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Monday, June 21, 2010

Weeks Bay Non-Paddle -
Nancy Ward scheduled a Weeks Bay Paddle from Pelican Point on Sunday, June 20th.  No one showed.  This report was posted as info on oil in the area (2 months after the Deep Horizon Oil Spill)

No one showed up. Don't know if Father's Day interferred or folks were afraid of possible oil. There was none. As I waited, four paddlers from Mobile Baykeeper returned from their scheduled patrol. Two had gone south into Mobile Bay and inspected (how much of?) the eastern shore. Two had gone north into Weeks Bay and inspected the eastern shore up to the Magnolia River. They said they'd found no traces of oil, sheen, or tar balls. There's quite an encampment of workers at Pelican Point. However, the boat launch is open. We'd have launched from the grass. There are booms which cover most of the mouth of Weeks Bay leading into Mobile Bay with a gap in the center. I'm told that they leave the gap open for boats to go in and out during low tide---when the tide is going out. At high tide---when the tide would be coming in---they fill the gap with barges. I saw lots of pleasure craft on Weeks Bay, including folks pulling kids behind their boats on those inflatable donut things. I wanted to paddle but didn't want to do it alone. I drove to the beach at Fairhope for a brief paddle. Later I swam. There were lots of people in the water and no signs of oil---same conditions I'd found on Saturday when I went to Fairhope Beach to spend the day swimming.

Nancy Ward

Friday, June 18, 2010

Byrnes Lake Saturday, June 12th, 2010...
Went to Byrnes Lake with my wife Judi and our daughter. It has been a few years but much has changed. The road to the ramp is now paved all the way to the water. There is a new ramp and pier, with a sandy area to launch Kayaks. NO FEE required and plenty of parking to accommodate a very large group. Even though there were no bathrooms, the whole area has been kept up very well. The weather was perfect and we had clear water with some locals already swimming. Thanks to some very well placed fallen trees on the lake, we saw no motor boats until we hit the river. We saw quite a few birds, Terns, Pelicans, an Osprey, and several Blue Herons whose flights above us were amazing to watch. Once on the Tensaw we glided with the wind to the beach area just up river on Garvine Island. Heavy Boom gave way to protected water and broke the waves at the beach for all to swim, cool off and enjoy before the trip back. Note: Remember to bring a camera for pics in the future.
Antny Willis
Little River, Escambia Co from Hwy 59 to Dixie Landing
Little River is beautiful, if you are adventurous this is a great paddle. Although it required portages around/over at least 3 log jams that I encountered it was well worth it. I do not believe I could have paddled this alone, I had a buddy of mine in his 14.5' Ultimate and I was in a 12' Manta Ray. The trip was 5 miles and took 5 hours to complete with about 30 minutes of fishing included.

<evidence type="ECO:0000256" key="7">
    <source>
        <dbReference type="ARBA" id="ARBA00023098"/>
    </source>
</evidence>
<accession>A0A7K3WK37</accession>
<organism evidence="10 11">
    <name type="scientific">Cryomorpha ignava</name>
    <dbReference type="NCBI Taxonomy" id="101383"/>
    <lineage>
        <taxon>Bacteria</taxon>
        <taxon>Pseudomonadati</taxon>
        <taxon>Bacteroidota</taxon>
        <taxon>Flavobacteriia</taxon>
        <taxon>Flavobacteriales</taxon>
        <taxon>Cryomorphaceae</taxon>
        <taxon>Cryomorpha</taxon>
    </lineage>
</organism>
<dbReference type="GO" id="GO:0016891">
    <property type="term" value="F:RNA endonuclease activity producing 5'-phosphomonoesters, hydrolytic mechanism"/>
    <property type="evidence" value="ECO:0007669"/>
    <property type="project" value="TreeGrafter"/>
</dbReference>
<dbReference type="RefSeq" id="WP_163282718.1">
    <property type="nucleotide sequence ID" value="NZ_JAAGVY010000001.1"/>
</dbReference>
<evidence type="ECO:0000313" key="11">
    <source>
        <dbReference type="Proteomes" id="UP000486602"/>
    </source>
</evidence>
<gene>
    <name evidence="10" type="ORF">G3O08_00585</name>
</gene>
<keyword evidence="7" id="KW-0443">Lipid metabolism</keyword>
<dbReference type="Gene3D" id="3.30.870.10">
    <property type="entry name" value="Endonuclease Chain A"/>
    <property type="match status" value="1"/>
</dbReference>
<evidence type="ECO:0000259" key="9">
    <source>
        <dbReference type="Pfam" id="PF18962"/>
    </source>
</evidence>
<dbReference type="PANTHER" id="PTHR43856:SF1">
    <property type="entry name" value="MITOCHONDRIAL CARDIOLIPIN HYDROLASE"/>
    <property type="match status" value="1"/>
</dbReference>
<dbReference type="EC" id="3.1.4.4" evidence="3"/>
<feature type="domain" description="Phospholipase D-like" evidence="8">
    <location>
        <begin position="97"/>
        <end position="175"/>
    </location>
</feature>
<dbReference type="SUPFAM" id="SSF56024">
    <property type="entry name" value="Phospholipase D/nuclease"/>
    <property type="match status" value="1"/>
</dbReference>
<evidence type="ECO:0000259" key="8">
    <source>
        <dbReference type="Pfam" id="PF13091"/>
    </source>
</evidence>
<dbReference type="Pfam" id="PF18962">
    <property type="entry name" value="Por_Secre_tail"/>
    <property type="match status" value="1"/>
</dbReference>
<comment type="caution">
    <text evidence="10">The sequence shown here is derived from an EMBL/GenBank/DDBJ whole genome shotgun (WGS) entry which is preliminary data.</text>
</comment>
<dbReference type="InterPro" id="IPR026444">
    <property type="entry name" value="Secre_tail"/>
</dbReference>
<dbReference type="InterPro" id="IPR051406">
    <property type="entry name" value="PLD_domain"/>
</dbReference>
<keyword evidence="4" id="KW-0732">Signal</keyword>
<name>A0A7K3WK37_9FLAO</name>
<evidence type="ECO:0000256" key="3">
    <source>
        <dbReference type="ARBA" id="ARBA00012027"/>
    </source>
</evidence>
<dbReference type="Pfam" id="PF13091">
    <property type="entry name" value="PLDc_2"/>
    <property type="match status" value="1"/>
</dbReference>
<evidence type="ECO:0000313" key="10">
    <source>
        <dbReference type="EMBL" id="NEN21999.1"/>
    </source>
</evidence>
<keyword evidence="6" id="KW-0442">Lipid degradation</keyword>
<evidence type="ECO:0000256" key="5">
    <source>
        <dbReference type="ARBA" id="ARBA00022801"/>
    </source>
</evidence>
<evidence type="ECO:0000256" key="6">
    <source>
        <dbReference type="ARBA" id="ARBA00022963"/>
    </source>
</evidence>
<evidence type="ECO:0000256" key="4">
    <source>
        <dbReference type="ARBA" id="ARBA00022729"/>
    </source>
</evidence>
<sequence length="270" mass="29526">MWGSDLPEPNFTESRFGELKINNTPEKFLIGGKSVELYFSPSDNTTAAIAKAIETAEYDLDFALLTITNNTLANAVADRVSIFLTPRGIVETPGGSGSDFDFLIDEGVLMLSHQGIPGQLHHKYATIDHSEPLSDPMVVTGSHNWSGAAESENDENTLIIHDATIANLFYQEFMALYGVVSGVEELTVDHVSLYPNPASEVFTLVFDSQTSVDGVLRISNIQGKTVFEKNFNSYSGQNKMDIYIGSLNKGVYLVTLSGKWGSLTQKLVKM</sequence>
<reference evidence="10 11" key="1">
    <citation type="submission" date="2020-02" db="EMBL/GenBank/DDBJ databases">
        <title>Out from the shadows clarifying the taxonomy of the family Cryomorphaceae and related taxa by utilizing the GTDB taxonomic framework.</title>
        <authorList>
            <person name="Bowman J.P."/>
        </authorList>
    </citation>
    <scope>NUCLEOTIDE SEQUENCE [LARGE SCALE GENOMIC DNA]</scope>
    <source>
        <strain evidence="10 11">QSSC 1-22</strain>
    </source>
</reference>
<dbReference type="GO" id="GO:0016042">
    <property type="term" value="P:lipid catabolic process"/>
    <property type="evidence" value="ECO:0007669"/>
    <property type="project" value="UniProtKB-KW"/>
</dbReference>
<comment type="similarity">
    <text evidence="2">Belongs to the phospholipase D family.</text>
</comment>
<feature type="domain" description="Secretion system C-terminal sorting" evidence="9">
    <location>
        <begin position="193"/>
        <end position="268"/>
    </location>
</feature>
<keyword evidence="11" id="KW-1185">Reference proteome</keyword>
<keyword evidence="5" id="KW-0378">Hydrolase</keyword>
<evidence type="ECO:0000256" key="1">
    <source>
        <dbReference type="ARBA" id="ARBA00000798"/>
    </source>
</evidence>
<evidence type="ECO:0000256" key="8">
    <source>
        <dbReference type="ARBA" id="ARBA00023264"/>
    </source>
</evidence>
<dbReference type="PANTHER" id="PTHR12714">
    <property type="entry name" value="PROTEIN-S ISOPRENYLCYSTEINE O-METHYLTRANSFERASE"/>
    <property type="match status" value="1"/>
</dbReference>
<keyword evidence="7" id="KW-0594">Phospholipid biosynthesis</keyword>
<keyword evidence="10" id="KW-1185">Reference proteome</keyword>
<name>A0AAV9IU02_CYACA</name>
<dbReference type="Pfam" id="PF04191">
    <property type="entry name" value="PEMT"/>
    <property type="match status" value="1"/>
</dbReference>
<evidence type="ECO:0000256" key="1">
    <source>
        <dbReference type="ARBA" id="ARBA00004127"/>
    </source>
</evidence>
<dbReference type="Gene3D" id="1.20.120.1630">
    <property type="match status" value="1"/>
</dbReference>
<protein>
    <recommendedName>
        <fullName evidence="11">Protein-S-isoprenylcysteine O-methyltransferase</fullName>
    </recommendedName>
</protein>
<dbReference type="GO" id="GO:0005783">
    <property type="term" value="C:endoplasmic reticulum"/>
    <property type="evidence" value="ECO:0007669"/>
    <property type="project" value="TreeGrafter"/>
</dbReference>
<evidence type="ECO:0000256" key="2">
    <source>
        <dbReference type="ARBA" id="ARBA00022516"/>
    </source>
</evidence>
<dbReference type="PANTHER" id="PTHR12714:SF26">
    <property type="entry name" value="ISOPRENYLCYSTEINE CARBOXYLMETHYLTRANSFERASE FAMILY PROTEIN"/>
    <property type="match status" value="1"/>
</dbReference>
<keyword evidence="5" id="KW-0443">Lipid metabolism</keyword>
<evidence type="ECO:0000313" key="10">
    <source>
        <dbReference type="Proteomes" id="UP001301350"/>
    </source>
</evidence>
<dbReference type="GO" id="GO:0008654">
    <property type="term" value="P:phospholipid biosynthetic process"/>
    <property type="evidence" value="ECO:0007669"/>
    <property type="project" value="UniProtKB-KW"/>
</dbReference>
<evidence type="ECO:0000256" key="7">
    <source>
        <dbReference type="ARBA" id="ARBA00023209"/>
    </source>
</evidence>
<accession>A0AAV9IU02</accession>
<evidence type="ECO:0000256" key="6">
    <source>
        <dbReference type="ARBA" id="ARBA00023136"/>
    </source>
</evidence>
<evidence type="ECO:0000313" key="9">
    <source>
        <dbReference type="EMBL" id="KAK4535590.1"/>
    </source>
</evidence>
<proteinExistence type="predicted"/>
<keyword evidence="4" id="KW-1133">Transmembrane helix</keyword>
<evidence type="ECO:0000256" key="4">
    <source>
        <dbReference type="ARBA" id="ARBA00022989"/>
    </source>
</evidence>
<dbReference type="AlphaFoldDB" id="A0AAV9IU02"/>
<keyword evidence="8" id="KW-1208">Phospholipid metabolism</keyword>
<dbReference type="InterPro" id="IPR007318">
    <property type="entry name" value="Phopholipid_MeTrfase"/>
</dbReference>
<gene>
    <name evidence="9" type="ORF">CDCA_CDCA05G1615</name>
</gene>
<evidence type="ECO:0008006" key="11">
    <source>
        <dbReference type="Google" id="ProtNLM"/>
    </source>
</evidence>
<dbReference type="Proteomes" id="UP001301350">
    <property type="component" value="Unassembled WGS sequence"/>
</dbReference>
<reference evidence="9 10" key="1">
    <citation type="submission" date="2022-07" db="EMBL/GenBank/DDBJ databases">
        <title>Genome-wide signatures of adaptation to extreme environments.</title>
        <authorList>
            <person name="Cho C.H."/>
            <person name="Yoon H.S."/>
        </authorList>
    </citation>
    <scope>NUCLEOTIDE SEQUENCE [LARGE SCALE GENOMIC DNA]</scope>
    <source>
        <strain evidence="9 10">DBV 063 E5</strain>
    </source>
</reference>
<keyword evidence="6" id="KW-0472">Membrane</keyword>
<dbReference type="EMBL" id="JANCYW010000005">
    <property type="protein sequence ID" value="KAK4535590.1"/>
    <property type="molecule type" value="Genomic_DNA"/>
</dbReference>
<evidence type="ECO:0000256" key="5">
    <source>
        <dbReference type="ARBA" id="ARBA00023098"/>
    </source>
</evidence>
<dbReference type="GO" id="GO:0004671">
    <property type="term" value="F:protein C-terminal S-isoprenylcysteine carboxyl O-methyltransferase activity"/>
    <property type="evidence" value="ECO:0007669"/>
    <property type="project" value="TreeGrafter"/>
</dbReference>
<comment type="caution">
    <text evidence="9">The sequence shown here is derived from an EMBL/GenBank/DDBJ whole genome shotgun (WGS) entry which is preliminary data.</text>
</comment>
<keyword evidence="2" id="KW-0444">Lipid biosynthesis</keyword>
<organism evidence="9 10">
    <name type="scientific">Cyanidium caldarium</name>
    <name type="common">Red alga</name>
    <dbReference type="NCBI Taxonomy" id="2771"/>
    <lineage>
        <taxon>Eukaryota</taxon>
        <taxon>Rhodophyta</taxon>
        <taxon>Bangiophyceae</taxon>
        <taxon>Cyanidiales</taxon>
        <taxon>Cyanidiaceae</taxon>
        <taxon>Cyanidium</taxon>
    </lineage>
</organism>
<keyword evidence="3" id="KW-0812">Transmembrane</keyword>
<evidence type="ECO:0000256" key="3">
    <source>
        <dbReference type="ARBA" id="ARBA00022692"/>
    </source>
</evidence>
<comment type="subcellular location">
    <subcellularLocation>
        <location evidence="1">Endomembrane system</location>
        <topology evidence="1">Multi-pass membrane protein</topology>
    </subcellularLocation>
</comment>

Little River looked like most slightly stained rivers in south Alabama. The flow of the river for the first mile was perfect. I estimate the flow at 150 to 200 cfs and we had enough water that sandbars (and there are plenty) were not an issue. We encountered the first of 3 log jams at 0.4 miles. It was initiated by a large fallen tree that wood and debris had piled up against. The water had wallowed out the sand to ~ 6 ft or better under the jam. My friend was able to pole his way across the debris on the right side of the river and pulled my kayak across once he made it to the other side. I made my way up the right bank and around the debris to the other side. It appears at ~ 1 mile the river has been diverted from its original path and now flows to the left with increased swiftness and is much more narrow (from ~35 ft to 10 ft wide). Immediately after this turn we encountered the second of the log jams. While my paddle buddy pulled his kayak up and over the 4 or 5 ft high jam I found a path on the left side to pull my kayak around the log jam.

The downstream side of this second log jam will test your navigational skills. It is a continuous winding and turning, in and out, of fallen trees and bushes. There are intermittent deep holes and shallow sandy/pebble bottom for the rest of the trip to within 0.5 miles of the confluence with the Alabama River. The sand bars below this second jam are not as common. This section is mostly mud banks with plenty of foliage, little sign of people. For the most part the river is 20 to 30 ft wide and ~ 2 to 4 ft deep. We encountered the last and easiest of the log jams about 1 mile below the second jam. It too is made up of a fallen tree but debris has not piled up. This jam was ~ 2 feet high and only 1 large branch to traverse. We simply pulled our kayaks up and over the jam on the right side and kept going. The water was ~ 2 ft deep on both sides.

All the while we were amazed at the scenery. We saw wood ducks, mallards and many deer. In the deeper pools we saw a number of 18" to 36" gar and scores of minnows and small fish. Using my trusty fly rod I was able to coerce a 2 lb bass out of the shadows. Approximately 300 yards from the confluence with the Alabama River we encountered a swarm of Mayflies and the brim/bass were boiling the water. Again, with my fly rod I had a catch and release party with the extra large brim feeding on the Mayflies. After about 20 minutes we leisurely moved on to pull our kayaks out at Dixie Landing.

This was an incredibly satisfying kayak trip. Even though it was riddled with logjams and navigational tests, to make it through an area obviously not often traveled by humans was gratifying. I would not recommend this trip as a solo or for kayaks longer than 12 to 14 feet, the shorter the better. Bring plenty of water and be ready for a William and Clark type of adventure. BEAUTIFUL!!
Charles Barber